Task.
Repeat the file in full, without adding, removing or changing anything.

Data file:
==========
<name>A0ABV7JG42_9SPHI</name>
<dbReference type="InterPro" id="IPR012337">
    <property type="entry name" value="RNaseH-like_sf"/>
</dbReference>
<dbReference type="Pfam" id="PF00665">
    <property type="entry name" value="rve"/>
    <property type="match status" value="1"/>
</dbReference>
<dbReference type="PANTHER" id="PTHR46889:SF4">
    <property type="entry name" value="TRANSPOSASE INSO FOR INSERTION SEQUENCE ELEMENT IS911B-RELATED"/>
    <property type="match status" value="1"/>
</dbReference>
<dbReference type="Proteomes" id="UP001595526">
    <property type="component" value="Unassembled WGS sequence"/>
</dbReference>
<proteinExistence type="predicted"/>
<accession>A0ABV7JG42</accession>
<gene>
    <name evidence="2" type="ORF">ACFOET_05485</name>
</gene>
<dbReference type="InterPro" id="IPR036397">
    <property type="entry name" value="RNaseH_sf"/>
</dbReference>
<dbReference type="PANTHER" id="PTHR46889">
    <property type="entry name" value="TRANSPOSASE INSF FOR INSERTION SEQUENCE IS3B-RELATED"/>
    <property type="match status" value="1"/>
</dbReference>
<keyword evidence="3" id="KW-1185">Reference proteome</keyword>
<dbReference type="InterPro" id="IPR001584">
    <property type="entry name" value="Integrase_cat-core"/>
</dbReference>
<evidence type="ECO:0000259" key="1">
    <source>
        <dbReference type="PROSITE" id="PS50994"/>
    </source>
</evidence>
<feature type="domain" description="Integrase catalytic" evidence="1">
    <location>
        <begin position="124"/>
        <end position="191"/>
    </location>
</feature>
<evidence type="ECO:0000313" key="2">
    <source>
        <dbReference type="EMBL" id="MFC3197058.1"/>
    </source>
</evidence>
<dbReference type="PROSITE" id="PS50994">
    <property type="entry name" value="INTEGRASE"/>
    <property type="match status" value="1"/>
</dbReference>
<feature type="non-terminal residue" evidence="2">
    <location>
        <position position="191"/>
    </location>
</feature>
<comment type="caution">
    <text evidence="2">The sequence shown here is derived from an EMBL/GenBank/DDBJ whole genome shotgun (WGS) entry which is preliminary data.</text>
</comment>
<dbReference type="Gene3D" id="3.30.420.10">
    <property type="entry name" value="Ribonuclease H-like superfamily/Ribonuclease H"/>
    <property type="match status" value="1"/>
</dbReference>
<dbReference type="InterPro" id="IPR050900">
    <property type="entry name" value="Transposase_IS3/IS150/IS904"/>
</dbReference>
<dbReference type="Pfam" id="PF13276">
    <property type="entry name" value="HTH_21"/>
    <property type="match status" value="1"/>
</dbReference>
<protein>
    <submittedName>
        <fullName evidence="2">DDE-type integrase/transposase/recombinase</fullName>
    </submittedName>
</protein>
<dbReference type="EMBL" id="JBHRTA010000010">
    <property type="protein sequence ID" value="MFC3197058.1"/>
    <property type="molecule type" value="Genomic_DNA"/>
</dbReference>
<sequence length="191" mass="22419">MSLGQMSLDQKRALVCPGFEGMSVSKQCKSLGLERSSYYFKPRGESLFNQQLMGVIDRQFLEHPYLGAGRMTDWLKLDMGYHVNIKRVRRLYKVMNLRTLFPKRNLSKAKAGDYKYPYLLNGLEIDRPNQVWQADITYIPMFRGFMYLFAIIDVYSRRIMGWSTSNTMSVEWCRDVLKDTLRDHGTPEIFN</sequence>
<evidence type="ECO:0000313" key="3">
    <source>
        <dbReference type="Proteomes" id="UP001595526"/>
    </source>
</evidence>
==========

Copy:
<name>A0ABV7JG42_9SPHI</name>
<dbReference type="InterPro" id="IPR012337">
    <property type="entry name" value="RNaseH-like_sf"/>
</dbReference>
<dbReference type="Pfam" id="PF00665">
    <property type="entry name" value="rve"/>
    <property type="match status" value="1"/>
</dbReference>
<dbReference type="PANTHER" id="PTHR46889:SF4">
    <property type="entry name" value="TRANSPOSASE INSO FOR INSERTION SEQUENCE ELEMENT IS911B-RELATED"/>
    <property type="match status" value="1"/>
</dbReference>
<dbReference type="Proteomes" id="UP001595526">
    <property type="component" value="Unassembled WGS sequence"/>
</dbReference>
<proteinExistence type="predicted"/>
<accession>A0ABV7JG42</accession>
<gene>
    <name evidence="2" type="ORF">ACFOET_05485</name>
</gene>
<dbReference type="InterPro" id="IPR036397">
    <property type="entry name" value="RNaseH_sf"/>
</dbReference>
<dbReference type="PANTHER" id="PTHR46889">
    <property type="entry name" value="TRANSPOSASE INSF FOR INSERTION SEQUENCE IS3B-RELATED"/>
    <property type="match status" value="1"/>
</dbReference>
<keyword evidence="3" id="KW-1185">Reference proteome</keyword>
<dbReference type="InterPro" id="IPR001584">
    <property type="entry name" value="Integrase_cat-core"/>
</dbReference>
<evidence type="ECO:0000259" key="1">
    <source>
        <dbReference type="PROSITE" id="PS50994"/>
    </source>
</evidence>
<feature type="domain" description="Integrase catalytic" evidence="1">
    <location>
        <begin position="124"/>
        <end position="191"/>
    </location>
</feature>
<evidence type="ECO:0000313" key="2">
    <source>
        <dbReference type="EMBL" id="MFC3197058.1"/>
    </source>
</evidence>
<dbReference type="PROSITE" id="PS50994">
    <property type="entry name" value="INTEGRASE"/>
    <property type="match status" value="1"/>
</dbReference>
<feature type="non-terminal residue" evidence="2">
    <location>
        <position position="191"/>
    </location>
</feature>
<comment type="caution">
    <text evidence="2">The sequence shown here is derived from an EMBL/GenBank/DDBJ whole genome shotgun (WGS) entry which is preliminary data.</text>
</comment>
<dbReference type="Gene3D" id="3.30.420.10">
    <property type="entry name" value="Ribonuclease H-like superfamily/Ribonuclease H"/>
    <property type="match status" value="1"/>
</dbReference>
<dbReference type="InterPro" id="IPR050900">
    <property type="entry name" value="Transposase_IS3/IS150/IS904"/>
</dbReference>
<dbReference type="Pfam" id="PF13276">
    <property type="entry name" value="HTH_21"/>
    <property type="match status" value="1"/>
</dbReference>
<protein>
    <submittedName>
        <fullName evidence="2">DDE-type integrase/transposase/recombinase</fullName>
    </submittedName>
</protein>
<dbReference type="EMBL" id="JBHRTA010000010">
    <property type="protein sequence ID" value="MFC3197058.1"/>
    <property type="molecule type" value="Genomic_DNA"/>
</dbReference>
<sequence length="191" mass="22419">MSLGQMSLDQKRALVCPGFEGMSVSKQCKSLGLERSSYYFKPRGESLFNQQLMGVIDRQFLEHPYLGAGRMTDWLKLDMGYHVNIKRVRRLYKVMNLRTLFPKRNLSKAKAGDYKYPYLLNGLEIDRPNQVWQADITYIPMFRGFMYLFAIIDVYSRRIMGWSTSNTMSVEWCRDVLKDTLRDHGTPEIFN</sequence>
<evidence type="ECO:0000313" key="3">
    <source>
        <dbReference type="Proteomes" id="UP001595526"/>
    </source>
</evidence>